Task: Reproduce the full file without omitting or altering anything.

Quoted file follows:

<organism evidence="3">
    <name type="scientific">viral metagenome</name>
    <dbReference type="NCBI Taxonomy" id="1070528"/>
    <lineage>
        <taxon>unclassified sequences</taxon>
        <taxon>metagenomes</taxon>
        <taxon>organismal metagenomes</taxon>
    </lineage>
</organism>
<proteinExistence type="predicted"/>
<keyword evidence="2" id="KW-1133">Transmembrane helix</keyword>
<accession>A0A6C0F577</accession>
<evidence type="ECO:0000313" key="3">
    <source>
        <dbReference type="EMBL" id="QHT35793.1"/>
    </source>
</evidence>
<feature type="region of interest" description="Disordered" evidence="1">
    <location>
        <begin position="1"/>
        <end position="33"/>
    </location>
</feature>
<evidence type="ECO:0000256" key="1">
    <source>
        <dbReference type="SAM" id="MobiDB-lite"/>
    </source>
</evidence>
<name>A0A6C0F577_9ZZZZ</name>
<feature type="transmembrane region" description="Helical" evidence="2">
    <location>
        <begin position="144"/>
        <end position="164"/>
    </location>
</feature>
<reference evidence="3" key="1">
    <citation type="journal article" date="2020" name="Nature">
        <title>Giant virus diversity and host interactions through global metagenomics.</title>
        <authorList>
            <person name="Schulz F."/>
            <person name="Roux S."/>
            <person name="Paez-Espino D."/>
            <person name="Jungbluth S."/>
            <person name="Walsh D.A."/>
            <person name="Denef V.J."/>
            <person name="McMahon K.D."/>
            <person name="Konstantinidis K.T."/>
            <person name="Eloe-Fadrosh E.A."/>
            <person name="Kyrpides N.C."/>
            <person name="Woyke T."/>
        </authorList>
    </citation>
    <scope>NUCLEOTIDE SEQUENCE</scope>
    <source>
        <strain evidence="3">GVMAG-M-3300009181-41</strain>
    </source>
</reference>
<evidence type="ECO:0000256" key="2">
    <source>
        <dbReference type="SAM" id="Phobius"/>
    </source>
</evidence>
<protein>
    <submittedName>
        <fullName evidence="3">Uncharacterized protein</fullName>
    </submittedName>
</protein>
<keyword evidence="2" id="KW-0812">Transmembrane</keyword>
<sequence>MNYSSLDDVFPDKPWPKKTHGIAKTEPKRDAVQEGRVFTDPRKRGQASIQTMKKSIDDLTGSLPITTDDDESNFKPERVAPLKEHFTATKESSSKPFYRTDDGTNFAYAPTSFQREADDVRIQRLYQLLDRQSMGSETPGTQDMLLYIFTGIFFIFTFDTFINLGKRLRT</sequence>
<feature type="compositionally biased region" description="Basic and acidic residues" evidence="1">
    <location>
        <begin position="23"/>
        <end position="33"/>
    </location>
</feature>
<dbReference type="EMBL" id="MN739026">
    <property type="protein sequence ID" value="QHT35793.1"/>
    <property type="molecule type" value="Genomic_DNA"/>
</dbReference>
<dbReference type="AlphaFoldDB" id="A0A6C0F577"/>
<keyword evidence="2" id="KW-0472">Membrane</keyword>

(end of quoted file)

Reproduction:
<organism evidence="3">
    <name type="scientific">viral metagenome</name>
    <dbReference type="NCBI Taxonomy" id="1070528"/>
    <lineage>
        <taxon>unclassified sequences</taxon>
        <taxon>metagenomes</taxon>
        <taxon>organismal metagenomes</taxon>
    </lineage>
</organism>
<proteinExistence type="predicted"/>
<keyword evidence="2" id="KW-1133">Transmembrane helix</keyword>
<accession>A0A6C0F577</accession>
<evidence type="ECO:0000313" key="3">
    <source>
        <dbReference type="EMBL" id="QHT35793.1"/>
    </source>
</evidence>
<feature type="region of interest" description="Disordered" evidence="1">
    <location>
        <begin position="1"/>
        <end position="33"/>
    </location>
</feature>
<evidence type="ECO:0000256" key="1">
    <source>
        <dbReference type="SAM" id="MobiDB-lite"/>
    </source>
</evidence>
<name>A0A6C0F577_9ZZZZ</name>
<feature type="transmembrane region" description="Helical" evidence="2">
    <location>
        <begin position="144"/>
        <end position="164"/>
    </location>
</feature>
<reference evidence="3" key="1">
    <citation type="journal article" date="2020" name="Nature">
        <title>Giant virus diversity and host interactions through global metagenomics.</title>
        <authorList>
            <person name="Schulz F."/>
            <person name="Roux S."/>
            <person name="Paez-Espino D."/>
            <person name="Jungbluth S."/>
            <person name="Walsh D.A."/>
            <person name="Denef V.J."/>
            <person name="McMahon K.D."/>
            <person name="Konstantinidis K.T."/>
            <person name="Eloe-Fadrosh E.A."/>
            <person name="Kyrpides N.C."/>
            <person name="Woyke T."/>
        </authorList>
    </citation>
    <scope>NUCLEOTIDE SEQUENCE</scope>
    <source>
        <strain evidence="3">GVMAG-M-3300009181-41</strain>
    </source>
</reference>
<evidence type="ECO:0000256" key="2">
    <source>
        <dbReference type="SAM" id="Phobius"/>
    </source>
</evidence>
<protein>
    <submittedName>
        <fullName evidence="3">Uncharacterized protein</fullName>
    </submittedName>
</protein>
<keyword evidence="2" id="KW-0812">Transmembrane</keyword>
<sequence>MNYSSLDDVFPDKPWPKKTHGIAKTEPKRDAVQEGRVFTDPRKRGQASIQTMKKSIDDLTGSLPITTDDDESNFKPERVAPLKEHFTATKESSSKPFYRTDDGTNFAYAPTSFQREADDVRIQRLYQLLDRQSMGSETPGTQDMLLYIFTGIFFIFTFDTFINLGKRLRT</sequence>
<feature type="compositionally biased region" description="Basic and acidic residues" evidence="1">
    <location>
        <begin position="23"/>
        <end position="33"/>
    </location>
</feature>
<dbReference type="EMBL" id="MN739026">
    <property type="protein sequence ID" value="QHT35793.1"/>
    <property type="molecule type" value="Genomic_DNA"/>
</dbReference>
<dbReference type="AlphaFoldDB" id="A0A6C0F577"/>
<keyword evidence="2" id="KW-0472">Membrane</keyword>